Opinion: Lockdowns won’t work — the case for strategic social distancing policies in Africa

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Health workers explain social distancing as people wait in line to collect social grants in Cape Town, South Africa. Photo by: REUTERS / Mike Hutchings

Since the beginning of the COVID-19 outbreak, the majority of recommendations for preventing the spread — social distancing chief among them — have focused on middle- and high-income countries. It will be incommensurably more difficult to design and implement social distancing measures in low-income or under-resourced settings. In these contexts, crafting and implementing social distancing measures that work — before reaching 1,000 cases — can appear daunting. But these measures will be absolutely essential to save lives.

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Most African governments have taken initial steps to encourage social distancing, focusing on border and travel restrictions, school closures, and bans on large gatherings. South Africa has begun a 21-day period of full lockdown. Other countries have instituted curfews and partial lockdowns or are discussing full lockdowns. Already, we are seeing that lockdowns can be problematic, causing unrest, violence, and high levels of contact between people — which can exacerbate the coronavirus’s spread.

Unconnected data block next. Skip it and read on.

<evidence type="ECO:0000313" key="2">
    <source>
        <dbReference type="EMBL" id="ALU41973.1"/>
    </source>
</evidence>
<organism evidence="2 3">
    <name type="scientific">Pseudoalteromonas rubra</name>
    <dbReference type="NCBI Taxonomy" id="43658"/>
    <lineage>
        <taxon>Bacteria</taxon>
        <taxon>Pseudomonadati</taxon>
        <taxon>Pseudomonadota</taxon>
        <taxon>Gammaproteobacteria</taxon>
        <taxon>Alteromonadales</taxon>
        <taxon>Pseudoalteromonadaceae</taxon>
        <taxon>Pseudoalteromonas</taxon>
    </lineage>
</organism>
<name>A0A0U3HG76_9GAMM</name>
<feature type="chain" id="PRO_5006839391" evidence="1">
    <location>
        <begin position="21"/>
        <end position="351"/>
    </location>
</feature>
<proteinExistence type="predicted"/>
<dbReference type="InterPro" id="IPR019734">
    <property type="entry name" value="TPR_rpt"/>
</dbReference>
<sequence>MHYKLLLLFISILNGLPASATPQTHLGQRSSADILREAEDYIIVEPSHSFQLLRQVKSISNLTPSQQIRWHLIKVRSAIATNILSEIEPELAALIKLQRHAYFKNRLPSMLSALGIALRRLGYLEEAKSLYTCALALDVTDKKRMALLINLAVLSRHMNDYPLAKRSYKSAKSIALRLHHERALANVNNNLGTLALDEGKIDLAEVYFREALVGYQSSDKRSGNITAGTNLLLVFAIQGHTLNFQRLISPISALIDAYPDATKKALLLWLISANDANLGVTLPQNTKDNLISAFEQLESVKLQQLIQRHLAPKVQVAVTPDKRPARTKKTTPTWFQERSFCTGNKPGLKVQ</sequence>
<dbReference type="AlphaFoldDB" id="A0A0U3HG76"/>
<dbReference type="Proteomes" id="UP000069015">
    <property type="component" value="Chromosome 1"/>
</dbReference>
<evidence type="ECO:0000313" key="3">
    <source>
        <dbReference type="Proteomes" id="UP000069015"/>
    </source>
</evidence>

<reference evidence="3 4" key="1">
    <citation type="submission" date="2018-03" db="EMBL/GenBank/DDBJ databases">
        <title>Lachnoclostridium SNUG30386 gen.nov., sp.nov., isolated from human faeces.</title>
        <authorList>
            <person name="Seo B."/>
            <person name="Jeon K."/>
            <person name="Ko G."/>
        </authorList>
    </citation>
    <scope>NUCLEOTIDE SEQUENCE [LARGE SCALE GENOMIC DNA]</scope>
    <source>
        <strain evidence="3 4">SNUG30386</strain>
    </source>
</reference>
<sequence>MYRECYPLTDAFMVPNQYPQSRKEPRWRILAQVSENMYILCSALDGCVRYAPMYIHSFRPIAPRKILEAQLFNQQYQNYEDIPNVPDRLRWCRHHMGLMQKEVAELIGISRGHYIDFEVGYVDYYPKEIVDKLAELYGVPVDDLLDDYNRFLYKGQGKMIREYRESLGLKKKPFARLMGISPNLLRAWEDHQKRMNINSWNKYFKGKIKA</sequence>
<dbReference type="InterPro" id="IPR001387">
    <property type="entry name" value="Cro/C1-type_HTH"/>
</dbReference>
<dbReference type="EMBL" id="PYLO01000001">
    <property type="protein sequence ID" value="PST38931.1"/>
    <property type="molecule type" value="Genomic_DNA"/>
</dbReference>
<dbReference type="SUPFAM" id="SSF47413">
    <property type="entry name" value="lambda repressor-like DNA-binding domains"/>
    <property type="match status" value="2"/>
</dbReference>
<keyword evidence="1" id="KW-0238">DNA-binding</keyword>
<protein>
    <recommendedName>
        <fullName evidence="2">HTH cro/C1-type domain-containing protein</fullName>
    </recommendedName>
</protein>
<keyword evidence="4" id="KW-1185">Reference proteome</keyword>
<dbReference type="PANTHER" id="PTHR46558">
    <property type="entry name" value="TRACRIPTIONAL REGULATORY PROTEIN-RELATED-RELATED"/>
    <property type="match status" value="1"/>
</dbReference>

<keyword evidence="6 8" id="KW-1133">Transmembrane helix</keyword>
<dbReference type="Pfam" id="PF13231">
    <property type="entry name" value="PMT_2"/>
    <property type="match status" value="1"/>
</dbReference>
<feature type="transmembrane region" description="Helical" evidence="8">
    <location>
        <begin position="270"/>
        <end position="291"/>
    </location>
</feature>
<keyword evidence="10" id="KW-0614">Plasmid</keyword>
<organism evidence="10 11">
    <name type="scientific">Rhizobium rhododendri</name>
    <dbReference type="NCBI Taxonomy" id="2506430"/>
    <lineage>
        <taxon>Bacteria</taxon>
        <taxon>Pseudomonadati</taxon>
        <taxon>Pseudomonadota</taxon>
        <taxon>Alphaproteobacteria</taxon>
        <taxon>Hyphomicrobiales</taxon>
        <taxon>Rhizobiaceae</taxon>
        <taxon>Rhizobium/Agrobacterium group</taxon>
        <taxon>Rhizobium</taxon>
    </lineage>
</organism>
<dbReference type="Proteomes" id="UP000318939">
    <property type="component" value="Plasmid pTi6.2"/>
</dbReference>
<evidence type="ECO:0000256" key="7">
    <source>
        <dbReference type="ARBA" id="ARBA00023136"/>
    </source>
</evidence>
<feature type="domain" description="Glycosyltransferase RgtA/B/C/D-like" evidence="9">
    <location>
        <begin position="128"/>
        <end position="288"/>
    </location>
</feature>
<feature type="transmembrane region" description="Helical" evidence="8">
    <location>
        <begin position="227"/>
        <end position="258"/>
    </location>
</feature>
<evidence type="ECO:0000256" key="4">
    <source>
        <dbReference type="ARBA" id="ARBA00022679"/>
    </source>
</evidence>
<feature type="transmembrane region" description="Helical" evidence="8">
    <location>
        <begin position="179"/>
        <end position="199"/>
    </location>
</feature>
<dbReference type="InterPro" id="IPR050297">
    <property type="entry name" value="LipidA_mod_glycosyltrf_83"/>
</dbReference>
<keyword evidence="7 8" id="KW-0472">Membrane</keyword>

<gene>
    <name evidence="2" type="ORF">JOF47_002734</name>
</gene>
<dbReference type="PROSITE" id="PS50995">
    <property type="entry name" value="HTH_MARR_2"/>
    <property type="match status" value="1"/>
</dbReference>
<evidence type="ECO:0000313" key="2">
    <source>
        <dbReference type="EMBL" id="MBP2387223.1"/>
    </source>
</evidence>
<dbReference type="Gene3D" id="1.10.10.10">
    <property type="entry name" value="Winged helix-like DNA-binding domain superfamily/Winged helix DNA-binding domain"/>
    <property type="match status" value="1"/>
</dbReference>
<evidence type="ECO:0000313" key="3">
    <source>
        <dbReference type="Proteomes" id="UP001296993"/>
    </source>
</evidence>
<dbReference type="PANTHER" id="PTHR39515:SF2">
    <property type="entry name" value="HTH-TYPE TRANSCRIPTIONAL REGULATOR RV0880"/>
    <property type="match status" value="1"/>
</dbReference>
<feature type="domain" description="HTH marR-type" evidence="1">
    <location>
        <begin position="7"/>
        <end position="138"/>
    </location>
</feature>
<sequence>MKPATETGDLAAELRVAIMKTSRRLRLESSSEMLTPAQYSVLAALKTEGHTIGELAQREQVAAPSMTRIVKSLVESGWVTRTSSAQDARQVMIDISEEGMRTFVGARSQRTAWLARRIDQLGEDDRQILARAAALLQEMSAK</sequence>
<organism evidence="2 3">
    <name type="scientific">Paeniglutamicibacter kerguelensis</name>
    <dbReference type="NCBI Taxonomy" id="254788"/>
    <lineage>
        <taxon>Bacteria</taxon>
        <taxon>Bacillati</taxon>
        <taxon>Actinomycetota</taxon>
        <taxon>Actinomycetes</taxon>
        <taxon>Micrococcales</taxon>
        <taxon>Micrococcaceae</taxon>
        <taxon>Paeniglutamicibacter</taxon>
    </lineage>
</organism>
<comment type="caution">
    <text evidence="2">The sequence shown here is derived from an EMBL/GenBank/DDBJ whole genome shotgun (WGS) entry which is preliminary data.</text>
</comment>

Instead of full lockdowns, policymakers need to provide clear guidance on social distancing policies, especially for semiformal and informal businesses, communities, and households to protect the most vulnerable. Government officials should assess what factors will enable or impede these public health measures in their countries. Last, a solid communication strategy should be a key pillar of any prevention measures, rather than an afterthought.

A policy brief put together by IDinsight — a research, data analytics, and advisory organization that works with nonprofits and governments to strengthen their social impact — offers high-level recommendations for African policymakers designing social distancing policies.

Here are five of our recommendations:

1. Restrict large community activities

Restricting community activity can be a first port of call for decision-makers. Several countries have banned all religious gatherings and services, while others have prohibited large ones only. Religious services can be adapted — including by limiting attendance or moving gatherings outside. Family gatherings, weddings, and funerals can be suspended or limited. Sports and cultural events — even at the community level — can be suspended as well, which several countries have already done.

2. Address the needs of semiformal and informal businesses

Semiformal and informal businesses are the bulk of the economy in a number of African countries. Policymakers need to be creative and put in place strong guidance for these businesses. For example, in open-air stores, vendors can use objects or draw lines to indicate how people should line up to encourage social distancing. Informal restaurants can move to takeout only. Decision-makers should consider closing large or indoor markets, shifting to smaller, localized, or open-air spaces.

To guide the flow of people, communities can erect barriers and hand-washing stations at market entrances. Shoppers and merchants can be asked to wear cloth masks or scarves. Because overcrowded public transport systems can further the spread of COVID-19, some forms of transit can be banned, while the number of passengers can be capped for other transportation modes and new hygiene guidelines disseminated. Where possible, walking and cycling should be encouraged while social distancing.